Nope. They don’t. I don’t dispute a word of Kal’s recounting of the hard knocks Roma have taken down the years (and are continuing to take in E. Europe etc.). And whether Mrs. Toogood is a con artist/thief or not (she was re-arrested this weekend for using fraudulent identification in connection with her earlier bout with the authorities), whatever the spoils of her alleged crimes, nothing we’ve seen of her apparently-sordid lifestyle is apt to make any of us exclaim “Oh, for the carefree life of a Traveller!” But showing that you are hard done by (which no one disputes esp. as to the Roma) does not answer, one way or the other, the separate OP question of whether and why itinerancy, where it exists, might conduce to running a CCE. Great and demonstrable poverty and societal exclusion existed as to Sicilian Americans for much of the past couple of centuries (to return to my earlier example). Those who sought to fight LCN organized crime acitivity, which also existed during this period (and for all I know grew solely out of the root causes of poverty and exclusion) were not denying the bad, poor, maybe unfair hands that many Italian Americans (including possibly the very capos they were targeting) had been dealt; they were addressing the separate issue of crime organized along affiliational lines.

  2. “My race is better than your race.”
    Never said it. Hazel-rah refers to “indirect condoning of racism” and Kal’s convinced that only a “hateful attitude” could explain this thread. “Racist!” being the ultimate argument-ender that it is, what I’ll say is simply the following: (a) the particular comment to which hazel-rah referred was about the Travellers, who (until politics made “ethnicity” the golden ticket to claiming rights through government-administered programs) most people thought were pretty much just regular Irish folk, bloodline-wise. I know the UK declared by regulatory fiat that the Travellers were to be treated as an ethnicity (mostly, as I understand it, to put them on an even footing with the Roma in administering social and equal opportunity programs), but that doesn’t make it so; if the UK’s stated rationale of a shared culture dating back to the 19th century and a tendency to intermarry were enough to establish a separate ethnicity, the Habsburgs, and no doubt any number of families from little hamlets in Appalachia, would be able to queue up as a minority ethnic group, and would probably have as much or more shared DNA than the Travellers. (b) In any event, I don’t think and haven’t said that being born a Traveller, or Roma, predestines anyone to commit crimes, to be itinerant, etc. Matter of fact, even if there were a pattern of ethnic group X’s participation in crime Y, I don’t think that pattern will be static, even when the crime is somewhat intergenerational by nature, as fraud rings appear to be. The discussion that one might reasonably have about Sicilian American involvement in organized crime in 1910 is not the same discussion you’d have in talking about the increasingly-attenuated links between today’s largely-assimilated Italian American population and the weakened LCN families. Similarly, there are of course settled and integrated (to a greater or lesser extent) Traveller and Roma families, and good for them – good for any as well who choose to (or have to ) remain itinerant; until and unless they exploit the advantages that itinerancy offers for fraudsters, at which point I do not believe it’s illegitimate for law enforcement to look, not only at their particular crime du jour, but at any family ties or organizing theme or origins behind their fraud enterprise. Which principle I would apply to any group of fraudsters – the Florida authorities spent a fair amount of time after Hurricane Andrew investigating and policing what were referred to as the “roofers from hell” – dubiously-qualified, often inter-related, opportunistic repairmen who did tricked desperate hurricane victims into paying for shoddy and overpriced roof repairs, and who were plain-old-redneck (non-Traveller, as far as I could tell) white guys. I say great – investigate them and any co-conspirators, find out if there’s more where they came from, and convict anyone running a CCE.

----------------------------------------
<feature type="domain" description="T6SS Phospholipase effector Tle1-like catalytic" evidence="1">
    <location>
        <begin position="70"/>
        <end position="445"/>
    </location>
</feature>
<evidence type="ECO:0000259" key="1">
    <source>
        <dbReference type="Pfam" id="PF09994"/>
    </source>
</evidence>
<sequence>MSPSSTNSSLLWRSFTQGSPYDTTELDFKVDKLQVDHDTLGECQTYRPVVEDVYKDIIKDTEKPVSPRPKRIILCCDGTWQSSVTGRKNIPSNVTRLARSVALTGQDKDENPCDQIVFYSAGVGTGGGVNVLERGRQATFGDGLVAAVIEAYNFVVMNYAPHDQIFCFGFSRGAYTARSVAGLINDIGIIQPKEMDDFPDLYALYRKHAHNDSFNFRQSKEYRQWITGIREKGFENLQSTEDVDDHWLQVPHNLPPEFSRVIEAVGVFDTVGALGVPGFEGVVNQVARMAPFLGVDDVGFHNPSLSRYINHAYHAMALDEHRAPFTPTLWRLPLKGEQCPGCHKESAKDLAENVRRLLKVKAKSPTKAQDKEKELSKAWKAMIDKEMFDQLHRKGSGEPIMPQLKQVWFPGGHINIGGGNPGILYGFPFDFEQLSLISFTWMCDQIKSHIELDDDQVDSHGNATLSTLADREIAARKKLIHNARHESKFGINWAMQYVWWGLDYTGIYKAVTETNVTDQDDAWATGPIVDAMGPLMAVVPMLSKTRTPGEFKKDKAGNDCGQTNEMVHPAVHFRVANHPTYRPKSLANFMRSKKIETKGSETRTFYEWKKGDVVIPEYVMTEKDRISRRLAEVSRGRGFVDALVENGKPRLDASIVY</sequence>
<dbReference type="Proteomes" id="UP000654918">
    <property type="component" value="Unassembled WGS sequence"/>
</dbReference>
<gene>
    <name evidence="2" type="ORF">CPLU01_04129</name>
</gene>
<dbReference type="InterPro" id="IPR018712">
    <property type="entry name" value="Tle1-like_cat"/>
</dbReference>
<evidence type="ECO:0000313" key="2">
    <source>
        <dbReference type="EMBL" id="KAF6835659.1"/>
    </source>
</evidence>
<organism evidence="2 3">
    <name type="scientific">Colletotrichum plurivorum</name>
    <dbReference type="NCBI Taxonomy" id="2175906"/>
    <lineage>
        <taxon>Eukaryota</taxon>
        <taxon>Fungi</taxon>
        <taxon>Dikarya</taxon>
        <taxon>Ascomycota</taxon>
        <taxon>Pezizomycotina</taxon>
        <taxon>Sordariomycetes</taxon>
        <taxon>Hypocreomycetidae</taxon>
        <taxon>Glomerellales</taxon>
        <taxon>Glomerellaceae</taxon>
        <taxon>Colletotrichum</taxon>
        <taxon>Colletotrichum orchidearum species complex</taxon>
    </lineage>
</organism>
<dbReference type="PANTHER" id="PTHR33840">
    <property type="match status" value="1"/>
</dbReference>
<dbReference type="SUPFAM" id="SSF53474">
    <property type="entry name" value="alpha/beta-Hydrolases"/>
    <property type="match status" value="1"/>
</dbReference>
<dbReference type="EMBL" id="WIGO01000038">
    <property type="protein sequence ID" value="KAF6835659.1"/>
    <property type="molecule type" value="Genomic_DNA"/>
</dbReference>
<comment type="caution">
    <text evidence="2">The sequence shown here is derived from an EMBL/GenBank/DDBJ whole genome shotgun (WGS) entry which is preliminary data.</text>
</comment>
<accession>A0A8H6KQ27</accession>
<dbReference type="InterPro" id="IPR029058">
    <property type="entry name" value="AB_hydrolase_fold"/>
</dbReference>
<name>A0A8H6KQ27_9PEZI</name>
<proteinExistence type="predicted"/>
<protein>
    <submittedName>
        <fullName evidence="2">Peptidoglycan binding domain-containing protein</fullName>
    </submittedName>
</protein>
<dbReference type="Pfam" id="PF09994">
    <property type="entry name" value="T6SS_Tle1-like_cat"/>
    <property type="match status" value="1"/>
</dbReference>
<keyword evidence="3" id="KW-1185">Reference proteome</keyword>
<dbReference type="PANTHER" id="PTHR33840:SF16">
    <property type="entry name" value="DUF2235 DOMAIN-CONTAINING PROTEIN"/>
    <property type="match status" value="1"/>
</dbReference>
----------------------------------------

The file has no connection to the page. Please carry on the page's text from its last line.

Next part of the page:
3. “Let’s be mean to Travellers/Roma.”
    Unless you consider even raising the possibility of looking into affiliational links in investigating CCE fraud rings to be intolerably mean (and many activists do, as witness the vigorous campaigning in some quarters against even tracking offender ethnicity in crime statistics), I’ve not suggested doing anything mean, or for that matter, anything period, to Travellers/Roma, except leaving them in peace and hoping they’ll return the favor. If I ran the circus, I might think it was better for people to be settled rather than itinerant, and might hope that Travellers/Roma could increasingly become largely integrated on equal terms – but I don’t run the circus, and I know that some argue that they should have the right to remain itinerant, and I’ve got no problem at all with that, absent CCE participation, any more than I have a problem with RV’ers or square dancers or Christian Scientists or anyone else who’s chosen a lifestyle I haven’t.

Nah, only what I picked up gossiping with my tenant. I used to be able to pretty accurately describe what a slut one of the neighbors was in Romani just because it was a favorite topic.

Kal- If I were to pick a language to learn, so that I may converse in Romani, what would be a good one? Assuming of course that I don’t have a chance in green hell of actually learning Romani in a school environment.

Vlax Romani is the most widely spoken. “A Handbook of Vlax Romani” by Dr. Ian Hancock is in print and available on Amazon, and I see there’s a book coming out this month by Yaron Matras called “Romani: A Linguistic Introduction.” Might not be geared towards actually learning the language however.

You should have a lot of self-discipline. It’s not the easiest language for native English speakers, and it may be difficult to find native Romani speakers to practice with.

I actually did take a class on it, but was told by the professor (the aforementioned Dr. Hancock) that it’s the only one in America that is offered. Might not be true anymore, it was a couple years ago.